Our time in Rome got off to a bit of a rocky start. Our guide, sweet as she is, pretty much had us scared silly right off the bat – terrible traffic, pickpockets, mean people, easy to get lost…we were ready to hide away except when we were with the guides.
But, then we met Mike and Mary Jo who have taken us under their wings. They got in a day early and toured the town on their own and thought she’d exaggerated the difficulty. So, we’re stickin’ with them!
Today was a lecture in the morning about art history by a University Professor who wove art, politics, religion and social commentary together to provide a foundation for what we were going to be seeing during our time in Rome. VERY interesting!
Then it was off on a walking tour by way of the restaurant where we were having lunch as a group, followed by a visit to the Coliseum and Forum.
The first thing we are learning is that Italians don’t make a bad bottle of wine. “Vino della casa bianca, per favore” is a phrase we’ll be using often. I’ll leave it to you to figure out what it means.
My favorite part of lunch was a plate of Italian cheeses. I never would have thought of drizzling sharp cheeses (like parmigiano reggiano) with just a tiny bit of honey – takes them from really good to exceptionally good. Just what I need, another way to make cheese amazing!
Tummies full, we headed to the Coliseum, and enroute saw the “gladiator school” where the gladiators trained for their performances.
The biggest surprise for me was how little of the original Coliseum still stands. Much of it has been rebuilt (although they do the rebuilding a different material so you can tell the original from the reproductions) and then leave open space in other areas. It is very impressive.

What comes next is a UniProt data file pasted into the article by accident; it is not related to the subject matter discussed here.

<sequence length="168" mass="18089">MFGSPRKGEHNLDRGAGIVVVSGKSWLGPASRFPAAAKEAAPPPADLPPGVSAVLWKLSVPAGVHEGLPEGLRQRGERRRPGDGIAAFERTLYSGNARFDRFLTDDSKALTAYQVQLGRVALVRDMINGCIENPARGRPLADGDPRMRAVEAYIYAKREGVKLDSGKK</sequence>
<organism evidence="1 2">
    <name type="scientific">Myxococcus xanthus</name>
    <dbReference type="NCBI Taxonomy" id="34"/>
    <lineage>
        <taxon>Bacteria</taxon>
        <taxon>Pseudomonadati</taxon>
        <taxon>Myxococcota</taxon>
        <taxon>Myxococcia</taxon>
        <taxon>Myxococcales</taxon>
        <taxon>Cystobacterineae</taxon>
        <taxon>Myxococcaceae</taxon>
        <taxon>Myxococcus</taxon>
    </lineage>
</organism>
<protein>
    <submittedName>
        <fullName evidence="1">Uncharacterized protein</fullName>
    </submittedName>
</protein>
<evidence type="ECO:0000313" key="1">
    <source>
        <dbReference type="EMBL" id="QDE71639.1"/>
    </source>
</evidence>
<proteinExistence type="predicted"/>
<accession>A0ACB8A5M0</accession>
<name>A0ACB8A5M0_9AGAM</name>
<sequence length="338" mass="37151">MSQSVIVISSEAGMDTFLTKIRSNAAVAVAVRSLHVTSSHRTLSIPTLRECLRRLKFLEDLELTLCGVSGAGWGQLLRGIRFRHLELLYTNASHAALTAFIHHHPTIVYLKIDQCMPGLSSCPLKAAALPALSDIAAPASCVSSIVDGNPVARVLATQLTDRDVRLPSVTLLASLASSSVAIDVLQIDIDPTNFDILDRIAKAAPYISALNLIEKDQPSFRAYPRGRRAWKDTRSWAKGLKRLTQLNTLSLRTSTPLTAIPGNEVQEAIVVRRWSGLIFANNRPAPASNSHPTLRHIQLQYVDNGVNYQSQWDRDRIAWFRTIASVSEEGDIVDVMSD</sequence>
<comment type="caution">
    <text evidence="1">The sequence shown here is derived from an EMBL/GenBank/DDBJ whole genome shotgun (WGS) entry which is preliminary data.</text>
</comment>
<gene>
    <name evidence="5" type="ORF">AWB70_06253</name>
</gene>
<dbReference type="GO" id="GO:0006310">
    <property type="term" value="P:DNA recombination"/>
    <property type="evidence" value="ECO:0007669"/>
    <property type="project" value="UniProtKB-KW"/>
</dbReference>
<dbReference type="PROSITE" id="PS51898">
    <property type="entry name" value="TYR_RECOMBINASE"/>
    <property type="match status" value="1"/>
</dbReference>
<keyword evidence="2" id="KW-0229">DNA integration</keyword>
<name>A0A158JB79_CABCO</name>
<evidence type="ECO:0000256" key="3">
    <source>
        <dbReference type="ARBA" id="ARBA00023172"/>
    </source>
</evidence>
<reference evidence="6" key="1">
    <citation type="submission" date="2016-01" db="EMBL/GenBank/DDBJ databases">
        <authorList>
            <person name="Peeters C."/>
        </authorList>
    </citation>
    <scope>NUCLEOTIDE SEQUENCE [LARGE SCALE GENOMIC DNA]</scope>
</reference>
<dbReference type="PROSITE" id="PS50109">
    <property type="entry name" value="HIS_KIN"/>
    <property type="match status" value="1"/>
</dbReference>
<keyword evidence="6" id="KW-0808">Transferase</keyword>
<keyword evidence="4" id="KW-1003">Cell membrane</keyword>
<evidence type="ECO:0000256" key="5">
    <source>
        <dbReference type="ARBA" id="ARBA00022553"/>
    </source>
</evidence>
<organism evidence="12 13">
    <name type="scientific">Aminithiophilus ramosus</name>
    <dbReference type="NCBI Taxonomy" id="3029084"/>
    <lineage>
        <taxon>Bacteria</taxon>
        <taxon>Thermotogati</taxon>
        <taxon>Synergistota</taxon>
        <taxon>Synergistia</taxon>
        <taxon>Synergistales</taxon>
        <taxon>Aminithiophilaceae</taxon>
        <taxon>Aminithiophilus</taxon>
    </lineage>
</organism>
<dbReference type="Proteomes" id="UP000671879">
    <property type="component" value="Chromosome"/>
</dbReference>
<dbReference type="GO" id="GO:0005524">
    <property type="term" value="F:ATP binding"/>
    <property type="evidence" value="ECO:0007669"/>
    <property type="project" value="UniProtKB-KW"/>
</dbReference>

The entire floor of the original arena is missing, but they’ve replaced a portion so you can see what it would have looked like. The wooden floor then would have been covered with sand to soak up all the blood. What a gruesome past time that was!
The walkways were hard to navigate, but these are not the original pavers. The Roman’s rock work was so tight you couldn’t put the blade of a knife between them. These were done much later when they apparently decided precision was not necessary.
The Forum area is pretty amazing. Part of it has been reconstructed, but a large portion has just been left as it was found. Another thing that was surprising is that the Italians have pretty much quit digging. There is much still left under the ground, but digging would not only threaten what they’ve already discovered, but they just can’t afford to keep up any more. So much that is there, buried, will stay lost to the ages.
I took literally hundreds of photos. All this old stuff hits right in my ten ring. I have no idea what I’m going to do with all of them. Pages and pages of collaged images in a scrapbook are going to be a little boring to anyone but me. Ha! I guess if “I” like it, that’s all that matters, huh? But I DO need to eliminate some. There are just way too many. Or are there?